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Innovative Approaches to Transforming US Healthcare

On February 27, roughly 30 Cornell alumni and healthcare industry practitioners gathered for presentations on Innovative Approaches to Transforming US Healthcare at the Cornell Club in Manhattan with Cornell alumni who are working to transform the healthcare delivery system in the United States.The speakers were: Hilary Corrigan, BS ILR '05, Contract Organizer – Committee of Interns and Residents; Dr. Farbod Raiszadeh, MD, PhD HumEc '06, Cardiologist and former President – Committee of Interns and Residents; Dr. Michael Kantrowitz, DO, BS HumEc '05, Fellow, Quality Improvement and Patient Safety – Maimonides Medical Center; and Irene Kaufmann, Sr. Associate Executive Director, Strategic Priorities and Partnerships – Queens Health Network.

In the clip below, our speakers discuss the importance of engaging frontline staff in delivery system improvement and how QI work appeals to the core values of physicians:

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Innovative Approaches to Transforming US Healthcare


Using labor-management partnerships and new organizational models, Cornell University's Healthcare Transformation Project and Cornell alumni have developed innovative ways to enhance the quality of and access to care, increase patient engagement and reduce costs. Each of the presenters discussed their work within the NYC area hospital system and engaging frontline staff in quality improvement efforts. Some key takeaways and interesting statistics shared were:

  • 10% of 130,000 US interns and residents are unionized in the Committee of Interns and Residents (CIR), but there is a lack of resources for quality improvement (QI) training. CIR has recognized this need and has begun developing programs for interns and residents to become more educated in QI.
  • At Maimonides Medical Center, CIR was able to initiate quality improvement through bonus incentives based on patient care metrics. Roughly 100 residents received training on medication reconciliation to improve accuracy from 57% to 89%.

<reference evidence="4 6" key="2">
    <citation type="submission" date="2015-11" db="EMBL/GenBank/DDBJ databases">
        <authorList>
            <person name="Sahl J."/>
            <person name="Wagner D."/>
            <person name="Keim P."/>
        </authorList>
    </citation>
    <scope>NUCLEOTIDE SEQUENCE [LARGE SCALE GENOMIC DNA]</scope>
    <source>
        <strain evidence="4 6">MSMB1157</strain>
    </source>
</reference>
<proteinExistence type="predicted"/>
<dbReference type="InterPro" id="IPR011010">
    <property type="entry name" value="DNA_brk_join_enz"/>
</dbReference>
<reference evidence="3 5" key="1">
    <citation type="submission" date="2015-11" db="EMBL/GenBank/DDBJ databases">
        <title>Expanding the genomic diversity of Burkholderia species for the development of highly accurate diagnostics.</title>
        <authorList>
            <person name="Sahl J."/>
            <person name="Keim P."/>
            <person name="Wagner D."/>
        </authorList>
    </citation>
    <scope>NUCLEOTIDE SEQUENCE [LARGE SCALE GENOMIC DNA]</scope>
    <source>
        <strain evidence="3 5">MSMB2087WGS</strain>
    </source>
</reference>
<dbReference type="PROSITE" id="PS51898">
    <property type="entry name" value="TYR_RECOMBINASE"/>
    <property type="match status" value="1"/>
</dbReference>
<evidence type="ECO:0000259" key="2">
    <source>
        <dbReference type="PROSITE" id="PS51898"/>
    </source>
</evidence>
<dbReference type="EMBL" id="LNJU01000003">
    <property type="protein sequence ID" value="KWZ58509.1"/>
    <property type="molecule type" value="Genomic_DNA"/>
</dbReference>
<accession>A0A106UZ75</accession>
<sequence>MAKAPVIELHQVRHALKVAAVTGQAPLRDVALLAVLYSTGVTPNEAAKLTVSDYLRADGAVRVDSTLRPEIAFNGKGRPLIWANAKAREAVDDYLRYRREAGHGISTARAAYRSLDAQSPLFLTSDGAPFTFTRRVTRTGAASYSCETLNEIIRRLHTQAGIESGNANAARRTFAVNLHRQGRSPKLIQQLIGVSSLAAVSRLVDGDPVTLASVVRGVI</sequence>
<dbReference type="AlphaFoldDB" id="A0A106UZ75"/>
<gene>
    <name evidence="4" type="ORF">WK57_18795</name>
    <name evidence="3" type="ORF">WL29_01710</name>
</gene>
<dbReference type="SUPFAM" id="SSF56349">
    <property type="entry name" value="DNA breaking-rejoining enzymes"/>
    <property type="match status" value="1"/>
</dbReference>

• The passage of the Patient Protection and  Affordable Care Act (commonly referred to as ACA) and the implementation of new standards from Centers for Medicare and Medicaid Services have made it imperative to develop transformative processes that accelerate the coordination of care, increase patient engagement and reduce costs. However, the key to improving patient safety, Dr. Kantrowitz shared, was "making the right thing the easiest" for frontline staff.
  • Health and Hospitals Corporation in NYC provides care to over one million patients per year and 50% of them are uninsured, which means that the need for efficient systems that can save costs is critical to the system.
  • Dr.Don Berwick, former Administrator of the Centers for Medicare & Medicaid Services (CMS) once said, "every system is perfectly designed to achieve exactly the results it gets," and if it doesn't get the appropriate results, Ms. Kaufmann said, the system needs to change. Given that Americans continue to experience low quality of care despite spending two and half times more than other peer industrialized countries on healthcare, there is something wrong with our system. One way that HHC has begun to address system changes and integration is through, training, education, and coaching. In the moment coaching, Ms. Kaufmann explained, is critical to ensuring that staff not only have understood the process but is applying what they've learned.
  • The phrase often attributed to Peter Drucker, "culture eats strategy" is applicable in healthcare and so, in order to effect change across an organizational, getting buy-in from the frontline is critical.

This event was co-sponsored by Cornell ILR School's Healthcare Transformation Project and the Institute for Workplace Studies.

Keywords: CIR, HHC, alumni

Posted on: March 7, 2014

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